I first started properly thinking about all this around the summer of 2017. I had recently come out of a 12-year relationship and, not unrelatedly, had moved to Ireland to work on my PhD, that most solitary of endeavours. After years of coupled domesticity, I was living alone. Solitude is not the same as loneliness, of course – as Nelson puts it, “loneliness is solitude with a problem” – and some of this was OK: I read, I walked, I wrote, I went out and made new friends. But my isolation, coupled with the rawness of a recent heartbreak, frequently was a problem.
For me, as somebody living alone, lockdown has meant dealing with a relentless and often grinding solitude and so I’ve returned to the alternative living arrangements I pondered back in 2017 with a new seriousness. At the age of 41 I have decided that I no longer want to live alone, but what do I do about this?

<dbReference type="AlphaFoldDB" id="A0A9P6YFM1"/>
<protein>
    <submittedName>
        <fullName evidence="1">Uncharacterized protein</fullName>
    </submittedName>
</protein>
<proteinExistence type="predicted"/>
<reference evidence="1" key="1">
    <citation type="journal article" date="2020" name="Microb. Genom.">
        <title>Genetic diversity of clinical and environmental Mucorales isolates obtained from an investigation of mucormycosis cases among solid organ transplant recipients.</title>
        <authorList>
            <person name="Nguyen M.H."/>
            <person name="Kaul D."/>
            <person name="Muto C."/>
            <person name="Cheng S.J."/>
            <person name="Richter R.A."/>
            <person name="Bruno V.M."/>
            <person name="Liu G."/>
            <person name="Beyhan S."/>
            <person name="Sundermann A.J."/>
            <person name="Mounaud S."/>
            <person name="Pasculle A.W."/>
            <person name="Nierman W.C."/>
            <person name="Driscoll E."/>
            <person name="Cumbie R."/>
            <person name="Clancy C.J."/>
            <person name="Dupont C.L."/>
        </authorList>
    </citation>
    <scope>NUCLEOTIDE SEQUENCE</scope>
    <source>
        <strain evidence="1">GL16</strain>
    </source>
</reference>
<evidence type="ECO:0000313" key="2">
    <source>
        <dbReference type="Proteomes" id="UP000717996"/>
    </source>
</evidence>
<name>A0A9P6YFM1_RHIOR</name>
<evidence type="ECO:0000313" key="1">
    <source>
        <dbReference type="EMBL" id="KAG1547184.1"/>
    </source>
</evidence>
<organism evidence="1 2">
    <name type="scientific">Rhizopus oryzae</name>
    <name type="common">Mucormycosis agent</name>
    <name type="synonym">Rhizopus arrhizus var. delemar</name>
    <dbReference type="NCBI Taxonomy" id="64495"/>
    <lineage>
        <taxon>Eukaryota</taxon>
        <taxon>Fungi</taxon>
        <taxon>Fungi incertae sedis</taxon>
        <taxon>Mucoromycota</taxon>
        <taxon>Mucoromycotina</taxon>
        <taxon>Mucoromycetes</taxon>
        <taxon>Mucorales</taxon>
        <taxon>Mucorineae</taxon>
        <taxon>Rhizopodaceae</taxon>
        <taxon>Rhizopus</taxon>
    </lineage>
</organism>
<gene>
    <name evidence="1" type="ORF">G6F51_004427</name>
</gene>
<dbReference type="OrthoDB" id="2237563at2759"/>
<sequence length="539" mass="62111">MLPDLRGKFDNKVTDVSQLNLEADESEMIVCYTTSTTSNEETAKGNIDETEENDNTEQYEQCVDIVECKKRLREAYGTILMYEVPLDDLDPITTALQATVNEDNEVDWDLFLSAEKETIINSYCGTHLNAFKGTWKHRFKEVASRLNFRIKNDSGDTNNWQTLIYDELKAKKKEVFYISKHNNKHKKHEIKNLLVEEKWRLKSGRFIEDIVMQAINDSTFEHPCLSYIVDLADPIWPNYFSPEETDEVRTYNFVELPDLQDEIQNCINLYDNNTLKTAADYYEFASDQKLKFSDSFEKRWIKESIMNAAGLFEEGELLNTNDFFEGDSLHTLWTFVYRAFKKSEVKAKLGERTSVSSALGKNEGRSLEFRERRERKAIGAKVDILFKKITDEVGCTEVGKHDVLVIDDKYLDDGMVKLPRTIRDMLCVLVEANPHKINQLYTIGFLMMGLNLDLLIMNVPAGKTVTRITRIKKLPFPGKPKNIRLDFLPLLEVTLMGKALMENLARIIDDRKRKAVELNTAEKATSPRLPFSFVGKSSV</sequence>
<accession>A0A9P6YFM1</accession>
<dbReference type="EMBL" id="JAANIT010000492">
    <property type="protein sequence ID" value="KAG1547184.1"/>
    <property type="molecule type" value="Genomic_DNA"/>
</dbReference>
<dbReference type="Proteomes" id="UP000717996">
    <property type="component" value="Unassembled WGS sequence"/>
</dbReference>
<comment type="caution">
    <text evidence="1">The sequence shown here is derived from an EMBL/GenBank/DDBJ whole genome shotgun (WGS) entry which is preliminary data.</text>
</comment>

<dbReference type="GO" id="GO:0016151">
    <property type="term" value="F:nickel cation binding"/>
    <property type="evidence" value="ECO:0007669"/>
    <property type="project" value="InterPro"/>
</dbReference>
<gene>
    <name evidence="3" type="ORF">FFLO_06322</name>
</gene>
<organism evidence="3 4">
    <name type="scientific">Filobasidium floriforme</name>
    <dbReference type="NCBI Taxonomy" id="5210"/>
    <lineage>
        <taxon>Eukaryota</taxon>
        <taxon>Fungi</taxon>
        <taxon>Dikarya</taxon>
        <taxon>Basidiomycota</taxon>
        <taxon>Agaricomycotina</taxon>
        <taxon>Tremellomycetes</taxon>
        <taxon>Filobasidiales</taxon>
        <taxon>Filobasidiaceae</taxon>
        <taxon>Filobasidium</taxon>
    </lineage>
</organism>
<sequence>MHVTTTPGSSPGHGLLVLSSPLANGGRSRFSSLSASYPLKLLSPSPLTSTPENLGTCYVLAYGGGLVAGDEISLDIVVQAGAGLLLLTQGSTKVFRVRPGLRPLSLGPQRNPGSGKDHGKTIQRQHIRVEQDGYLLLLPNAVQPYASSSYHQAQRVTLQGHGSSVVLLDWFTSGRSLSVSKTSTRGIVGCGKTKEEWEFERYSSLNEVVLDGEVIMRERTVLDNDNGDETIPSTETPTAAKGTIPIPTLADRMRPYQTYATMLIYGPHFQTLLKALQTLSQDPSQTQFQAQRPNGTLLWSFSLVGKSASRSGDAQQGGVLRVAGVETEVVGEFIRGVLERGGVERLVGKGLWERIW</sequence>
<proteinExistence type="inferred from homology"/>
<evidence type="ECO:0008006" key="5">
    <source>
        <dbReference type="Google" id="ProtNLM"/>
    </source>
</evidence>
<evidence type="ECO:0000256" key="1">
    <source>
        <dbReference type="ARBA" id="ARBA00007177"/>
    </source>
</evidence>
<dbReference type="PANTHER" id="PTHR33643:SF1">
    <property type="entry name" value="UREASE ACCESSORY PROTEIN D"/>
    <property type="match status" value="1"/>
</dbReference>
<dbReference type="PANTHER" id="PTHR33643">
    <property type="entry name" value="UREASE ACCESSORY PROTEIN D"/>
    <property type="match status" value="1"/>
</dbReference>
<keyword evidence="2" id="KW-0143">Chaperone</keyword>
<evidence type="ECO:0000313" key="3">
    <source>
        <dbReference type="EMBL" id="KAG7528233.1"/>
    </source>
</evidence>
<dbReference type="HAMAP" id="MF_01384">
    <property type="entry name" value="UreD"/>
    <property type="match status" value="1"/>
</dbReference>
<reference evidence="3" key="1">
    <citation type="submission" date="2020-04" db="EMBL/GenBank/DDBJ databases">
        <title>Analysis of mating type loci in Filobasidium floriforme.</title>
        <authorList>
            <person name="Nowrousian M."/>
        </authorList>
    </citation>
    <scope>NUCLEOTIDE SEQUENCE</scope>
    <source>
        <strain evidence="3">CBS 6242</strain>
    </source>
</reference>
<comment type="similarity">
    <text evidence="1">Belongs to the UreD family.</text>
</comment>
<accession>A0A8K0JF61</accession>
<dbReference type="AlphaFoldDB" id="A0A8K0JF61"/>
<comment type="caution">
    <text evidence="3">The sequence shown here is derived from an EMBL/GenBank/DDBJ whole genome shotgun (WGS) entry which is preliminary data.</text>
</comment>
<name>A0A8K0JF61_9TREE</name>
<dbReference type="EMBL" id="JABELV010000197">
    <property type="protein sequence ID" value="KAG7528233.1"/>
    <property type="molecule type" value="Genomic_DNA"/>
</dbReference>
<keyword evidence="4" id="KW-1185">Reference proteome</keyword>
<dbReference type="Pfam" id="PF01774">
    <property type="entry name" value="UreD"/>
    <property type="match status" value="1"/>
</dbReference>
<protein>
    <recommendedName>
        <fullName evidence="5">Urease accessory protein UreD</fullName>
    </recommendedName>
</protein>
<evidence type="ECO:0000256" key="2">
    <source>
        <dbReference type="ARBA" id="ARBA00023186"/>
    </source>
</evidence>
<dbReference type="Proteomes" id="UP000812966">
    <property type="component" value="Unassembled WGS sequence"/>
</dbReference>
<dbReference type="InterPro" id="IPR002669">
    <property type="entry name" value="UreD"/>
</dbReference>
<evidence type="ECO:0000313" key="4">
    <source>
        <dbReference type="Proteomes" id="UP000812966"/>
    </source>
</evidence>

Well, why not not live alone then?
Loneliness, then, is partly produced by the way we organise the world – and to address it we need to seriously rethink how we approach our public spaces, housing arrangements and relationships. This includes questioning our dependency on certain forms of relationship – the couple and the nuclear family – as units of social organisation.
Oh, it’s everyone else that must change, not you alone then, is it?